From there, my mom and sister helped to choose some great Big Island coffee to give away, and Nate parted with some of his favorite mini blocks of tea he brought back from his last trip. They divided them out so that our guests had a choice of one or the other (it always seems more fun when you have a choice of goodies), vacuumed sealed them, and stuffed them into little muslin pouches with tags that noted our wedding date. Then they found these great wire baskets to hold them in. Nate penned the sign (which now hangs above our kitchen sink), and our favors were fun, beautiful and ready to go!

Yard Games | One of the many reasons we chose Puakea Ranch as our venue was that it was as far from glass skyscrapers and hot asphalt as we could get. Instead, we had old plantation cottages, gardens, pools, and nicely sized lawns. And we definitely wanted to take advantage of them. Since I couldn't figure out how to manage giving folks the option of going for a swim during our ceremony or reception (but wouldn't you want to be at that wedding?), we settled on providing yard games and picnic blankets to really help us create the feel that this was a casual, intimate event. Nothing formal or stuffy to be found.

Instead, guests were encouraged to grab one of the colorful blankets I begged, borrowed and stole, cop a squat poolside or under the mango tree, and choose which game to play to entertain themselves (and their kids!) with during pupu/cocktail hour. We offered croquet, corn-hole, bocce ball, and a giant tic-tac-toe. (Okay, I didn't steal the blankets. I had a bunch, borrowed some more, and also bought a few which I gave away to family as a thank you for all their help with the wedding.)

All the games were either built by family members or were borrowed from them for the wedding. What I love most is that my niece and nephews helped to make a lot of them — including painting that awesome wave and surfer on the corn-hole box that my stepdad built!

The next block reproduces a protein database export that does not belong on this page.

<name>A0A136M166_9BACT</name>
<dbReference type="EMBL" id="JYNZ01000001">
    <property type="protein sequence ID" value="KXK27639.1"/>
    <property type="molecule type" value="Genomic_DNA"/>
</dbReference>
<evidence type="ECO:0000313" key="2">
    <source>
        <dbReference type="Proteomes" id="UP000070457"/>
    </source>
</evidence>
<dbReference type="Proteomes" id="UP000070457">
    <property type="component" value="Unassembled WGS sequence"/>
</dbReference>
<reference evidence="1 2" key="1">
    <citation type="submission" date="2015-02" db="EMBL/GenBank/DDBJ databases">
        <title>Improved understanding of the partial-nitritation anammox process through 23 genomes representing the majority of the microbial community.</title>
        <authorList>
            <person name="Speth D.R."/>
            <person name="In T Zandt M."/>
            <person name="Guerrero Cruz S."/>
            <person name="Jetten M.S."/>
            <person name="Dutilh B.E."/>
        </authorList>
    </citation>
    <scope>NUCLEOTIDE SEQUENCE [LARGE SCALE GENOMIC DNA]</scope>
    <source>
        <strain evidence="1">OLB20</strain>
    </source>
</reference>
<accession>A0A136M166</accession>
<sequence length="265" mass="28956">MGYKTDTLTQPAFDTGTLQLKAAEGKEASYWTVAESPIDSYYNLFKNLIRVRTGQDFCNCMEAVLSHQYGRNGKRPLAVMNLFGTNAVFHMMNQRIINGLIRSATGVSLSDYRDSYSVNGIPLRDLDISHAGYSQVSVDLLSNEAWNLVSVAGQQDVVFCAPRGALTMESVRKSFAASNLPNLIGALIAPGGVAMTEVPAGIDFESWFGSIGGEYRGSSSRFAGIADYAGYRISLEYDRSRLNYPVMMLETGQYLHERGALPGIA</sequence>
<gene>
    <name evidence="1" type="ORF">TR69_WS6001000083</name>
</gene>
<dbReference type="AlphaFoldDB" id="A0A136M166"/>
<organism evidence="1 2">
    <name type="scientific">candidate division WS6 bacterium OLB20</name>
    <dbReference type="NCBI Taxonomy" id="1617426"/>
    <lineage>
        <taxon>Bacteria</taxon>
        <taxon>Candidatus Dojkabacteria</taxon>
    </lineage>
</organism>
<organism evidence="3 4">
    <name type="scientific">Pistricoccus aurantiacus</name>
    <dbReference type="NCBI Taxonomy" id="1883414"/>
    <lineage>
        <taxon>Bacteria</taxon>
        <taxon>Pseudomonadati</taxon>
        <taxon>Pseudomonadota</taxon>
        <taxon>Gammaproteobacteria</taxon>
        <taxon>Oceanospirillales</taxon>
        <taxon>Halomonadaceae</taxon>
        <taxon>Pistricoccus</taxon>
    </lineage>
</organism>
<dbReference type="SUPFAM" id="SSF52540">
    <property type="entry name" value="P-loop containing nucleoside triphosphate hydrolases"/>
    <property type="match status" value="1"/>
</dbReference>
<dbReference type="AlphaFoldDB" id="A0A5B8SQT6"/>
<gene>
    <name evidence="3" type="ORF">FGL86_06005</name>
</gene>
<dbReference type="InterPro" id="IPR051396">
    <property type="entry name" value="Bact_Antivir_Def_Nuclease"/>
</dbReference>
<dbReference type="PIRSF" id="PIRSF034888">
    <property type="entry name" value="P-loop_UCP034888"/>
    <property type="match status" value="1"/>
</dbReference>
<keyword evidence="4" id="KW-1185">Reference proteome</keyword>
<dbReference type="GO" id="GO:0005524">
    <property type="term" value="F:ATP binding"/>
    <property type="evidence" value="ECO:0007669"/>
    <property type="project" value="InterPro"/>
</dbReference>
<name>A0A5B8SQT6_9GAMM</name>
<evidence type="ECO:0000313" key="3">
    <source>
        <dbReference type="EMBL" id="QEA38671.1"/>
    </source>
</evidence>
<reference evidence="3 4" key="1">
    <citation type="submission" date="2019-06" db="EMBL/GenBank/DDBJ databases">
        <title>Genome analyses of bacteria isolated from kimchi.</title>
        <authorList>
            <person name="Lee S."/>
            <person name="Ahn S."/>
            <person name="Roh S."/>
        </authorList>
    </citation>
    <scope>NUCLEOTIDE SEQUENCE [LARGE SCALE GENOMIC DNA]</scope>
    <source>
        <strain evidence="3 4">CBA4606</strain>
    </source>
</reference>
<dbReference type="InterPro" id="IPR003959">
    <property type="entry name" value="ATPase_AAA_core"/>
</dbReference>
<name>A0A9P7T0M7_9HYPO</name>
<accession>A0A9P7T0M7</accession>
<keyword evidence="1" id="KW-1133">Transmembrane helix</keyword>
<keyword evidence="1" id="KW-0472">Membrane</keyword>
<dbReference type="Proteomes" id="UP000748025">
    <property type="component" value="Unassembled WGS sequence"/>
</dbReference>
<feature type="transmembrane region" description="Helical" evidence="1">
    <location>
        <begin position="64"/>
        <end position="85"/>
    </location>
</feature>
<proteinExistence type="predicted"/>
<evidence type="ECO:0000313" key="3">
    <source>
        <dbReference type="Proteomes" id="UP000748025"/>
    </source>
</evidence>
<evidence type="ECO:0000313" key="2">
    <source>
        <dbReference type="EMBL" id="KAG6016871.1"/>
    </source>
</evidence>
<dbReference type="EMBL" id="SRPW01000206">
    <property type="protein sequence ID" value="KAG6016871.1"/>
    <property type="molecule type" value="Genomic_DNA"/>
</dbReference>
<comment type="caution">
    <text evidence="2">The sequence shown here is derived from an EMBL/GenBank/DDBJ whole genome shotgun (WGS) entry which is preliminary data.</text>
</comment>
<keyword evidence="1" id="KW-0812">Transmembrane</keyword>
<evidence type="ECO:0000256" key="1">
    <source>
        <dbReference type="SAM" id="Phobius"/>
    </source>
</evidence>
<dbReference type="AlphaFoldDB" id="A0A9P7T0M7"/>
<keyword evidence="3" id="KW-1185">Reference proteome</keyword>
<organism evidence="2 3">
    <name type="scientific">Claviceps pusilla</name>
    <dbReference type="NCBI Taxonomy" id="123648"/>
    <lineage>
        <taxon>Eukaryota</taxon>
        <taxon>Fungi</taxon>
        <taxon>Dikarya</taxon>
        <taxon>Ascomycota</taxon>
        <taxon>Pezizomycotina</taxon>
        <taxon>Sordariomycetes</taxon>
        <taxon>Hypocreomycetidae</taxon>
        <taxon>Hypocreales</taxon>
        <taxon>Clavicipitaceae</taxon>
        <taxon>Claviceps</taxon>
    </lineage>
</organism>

Signage | Never let it be said that I didn't marry a talented guy. During the week leading up to the wedding, while I sorted flowers fresh from the farm, and organized baskets and supplies with my niece, Nate spent his time elbow deep in paint, hand-lettering signs. Between my mom, sisters, and my stepdad-the-builder, we had all the materials we needed for a directional sign pointing to Oakland (where Nate's from), Honomu (where I'm from), the ceremony, the reception, the food, and the bathroom (in several different languages), the games sign, the bar sign, and little tiny dessert signs to go on the dessert bar.

I think it added a really fun and homegrown element to the day. Among so many other things I love about him, Nate's an artist. And it was great to be able to incorporate his touch in all sorts of different places on our wedding.

Pupu's (appetizers) + Dessert Bar | I wish I had photos of our appetizers and desserts and I don't because we were obviously too busy stuffing our faces with all the deliciousness. Seriously, one of the most frequent comments we get about our wedding to this day remains how good the food was, how amazing the appetizers were, how many desserts everyone had to choose from. The secret? Stick to your favorite foods, especially if it's family cooking, and always listen to your mother.

We did sort of a mix of both for our wedding. For the pupu's, we asked my brother-in-law if he could make smoked meat (pork), which I grew up eating, will die eating, and maintain that over steamed rice there may not be a whole lot that's better in the world. We also served our favorite poke (raw fish salad) like shoyu ahi poke, spicy poke, and mussels poke, picked up fresh from Foodland — because when you know, you know. Then we had our amazing caterer who did all of our dinner items provide a few extra appetizers as well, just to round it out. All I can remember about the apps is having our day-of coordinator hand me a plate stacked high with poke, soy beans, smoked meat and lemongrass chicken skewers right after we finished taking photos, and me, shoveling them in. Maybe whoever said you won't get a chance to eat at your own wedding wasn't super excited about their menu?

And it's hard to even begin to talk about the desserts and all the love and heart and everythinggoodyoucouldpossiblythinkofintheworld that went into them. My mom made almost all of our desserts. All nine of them. For nearly a hundred guests. After months of testing recipes on my family, and spending the entire pre-wedding week baking up a confectioners storm, this is what she served for our dessert bar: